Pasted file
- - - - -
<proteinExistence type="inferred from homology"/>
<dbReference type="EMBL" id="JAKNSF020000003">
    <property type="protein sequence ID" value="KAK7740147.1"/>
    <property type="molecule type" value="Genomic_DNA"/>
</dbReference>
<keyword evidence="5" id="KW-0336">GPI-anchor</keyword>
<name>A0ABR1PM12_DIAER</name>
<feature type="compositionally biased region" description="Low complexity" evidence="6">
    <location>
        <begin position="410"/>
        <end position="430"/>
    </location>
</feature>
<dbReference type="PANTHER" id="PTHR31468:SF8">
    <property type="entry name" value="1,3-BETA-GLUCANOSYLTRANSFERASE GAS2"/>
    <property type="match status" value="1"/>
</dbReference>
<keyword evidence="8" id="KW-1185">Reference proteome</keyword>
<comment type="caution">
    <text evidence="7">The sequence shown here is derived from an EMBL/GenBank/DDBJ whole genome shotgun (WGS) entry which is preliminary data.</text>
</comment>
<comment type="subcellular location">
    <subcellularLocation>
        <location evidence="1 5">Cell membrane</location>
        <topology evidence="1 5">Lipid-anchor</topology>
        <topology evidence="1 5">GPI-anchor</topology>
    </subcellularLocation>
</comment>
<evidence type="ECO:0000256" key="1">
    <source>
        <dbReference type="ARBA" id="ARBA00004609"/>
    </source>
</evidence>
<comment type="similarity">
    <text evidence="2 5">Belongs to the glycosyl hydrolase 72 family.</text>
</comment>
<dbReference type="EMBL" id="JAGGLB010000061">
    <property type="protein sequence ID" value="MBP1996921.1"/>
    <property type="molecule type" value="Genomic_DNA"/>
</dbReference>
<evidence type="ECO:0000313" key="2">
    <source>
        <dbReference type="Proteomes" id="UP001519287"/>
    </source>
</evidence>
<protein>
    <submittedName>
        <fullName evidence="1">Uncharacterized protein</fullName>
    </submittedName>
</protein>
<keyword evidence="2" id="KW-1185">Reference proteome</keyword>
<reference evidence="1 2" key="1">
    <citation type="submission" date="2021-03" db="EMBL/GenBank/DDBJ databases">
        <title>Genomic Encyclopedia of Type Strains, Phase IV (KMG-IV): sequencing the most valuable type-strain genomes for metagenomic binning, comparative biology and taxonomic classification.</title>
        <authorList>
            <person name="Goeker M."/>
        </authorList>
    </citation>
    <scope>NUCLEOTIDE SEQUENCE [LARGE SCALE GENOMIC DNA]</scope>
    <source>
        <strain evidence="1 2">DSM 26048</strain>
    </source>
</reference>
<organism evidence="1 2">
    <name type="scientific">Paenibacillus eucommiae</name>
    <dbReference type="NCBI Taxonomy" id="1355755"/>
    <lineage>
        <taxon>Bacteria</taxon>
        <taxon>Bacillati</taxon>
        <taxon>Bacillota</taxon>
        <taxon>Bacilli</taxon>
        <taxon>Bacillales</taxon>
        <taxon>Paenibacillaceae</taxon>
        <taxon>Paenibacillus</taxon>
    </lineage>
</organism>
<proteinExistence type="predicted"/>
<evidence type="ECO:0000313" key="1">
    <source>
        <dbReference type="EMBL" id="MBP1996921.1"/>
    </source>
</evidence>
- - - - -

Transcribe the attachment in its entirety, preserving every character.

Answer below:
<proteinExistence type="inferred from homology"/>
<dbReference type="EMBL" id="JAKNSF020000003">
    <property type="protein sequence ID" value="KAK7740147.1"/>
    <property type="molecule type" value="Genomic_DNA"/>
</dbReference>
<keyword evidence="5" id="KW-0336">GPI-anchor</keyword>
<name>A0ABR1PM12_DIAER</name>
<feature type="compositionally biased region" description="Low complexity" evidence="6">
    <location>
        <begin position="410"/>
        <end position="430"/>
    </location>
</feature>
<dbReference type="PANTHER" id="PTHR31468:SF8">
    <property type="entry name" value="1,3-BETA-GLUCANOSYLTRANSFERASE GAS2"/>
    <property type="match status" value="1"/>
</dbReference>
<keyword evidence="8" id="KW-1185">Reference proteome</keyword>
<comment type="caution">
    <text evidence="7">The sequence shown here is derived from an EMBL/GenBank/DDBJ whole genome shotgun (WGS) entry which is preliminary data.</text>
</comment>
<comment type="subcellular location">
    <subcellularLocation>
        <location evidence="1 5">Cell membrane</location>
        <topology evidence="1 5">Lipid-anchor</topology>
        <topology evidence="1 5">GPI-anchor</topology>
    </subcellularLocation>
</comment>
<evidence type="ECO:0000256" key="1">
    <source>
        <dbReference type="ARBA" id="ARBA00004609"/>
    </source>
</evidence>
<comment type="similarity">
    <text evidence="2 5">Belongs to the glycosyl hydrolase 72 family.</text>
</comment>
<dbReference type="EMBL" id="JAGGLB010000061">
    <property type="protein sequence ID" value="MBP1996921.1"/>
    <property type="molecule type" value="Genomic_DNA"/>
</dbReference>
<evidence type="ECO:0000313" key="2">
    <source>
        <dbReference type="Proteomes" id="UP001519287"/>
    </source>
</evidence>
<protein>
    <submittedName>
        <fullName evidence="1">Uncharacterized protein</fullName>
    </submittedName>
</protein>
<keyword evidence="2" id="KW-1185">Reference proteome</keyword>
<reference evidence="1 2" key="1">
    <citation type="submission" date="2021-03" db="EMBL/GenBank/DDBJ databases">
        <title>Genomic Encyclopedia of Type Strains, Phase IV (KMG-IV): sequencing the most valuable type-strain genomes for metagenomic binning, comparative biology and taxonomic classification.</title>
        <authorList>
            <person name="Goeker M."/>
        </authorList>
    </citation>
    <scope>NUCLEOTIDE SEQUENCE [LARGE SCALE GENOMIC DNA]</scope>
    <source>
        <strain evidence="1 2">DSM 26048</strain>
    </source>
</reference>
<organism evidence="1 2">
    <name type="scientific">Paenibacillus eucommiae</name>
    <dbReference type="NCBI Taxonomy" id="1355755"/>
    <lineage>
        <taxon>Bacteria</taxon>
        <taxon>Bacillati</taxon>
        <taxon>Bacillota</taxon>
        <taxon>Bacilli</taxon>
        <taxon>Bacillales</taxon>
        <taxon>Paenibacillaceae</taxon>
        <taxon>Paenibacillus</taxon>
    </lineage>
</organism>
<proteinExistence type="predicted"/>
<evidence type="ECO:0000313" key="1">
    <source>
        <dbReference type="EMBL" id="MBP1996921.1"/>
    </source>
</evidence>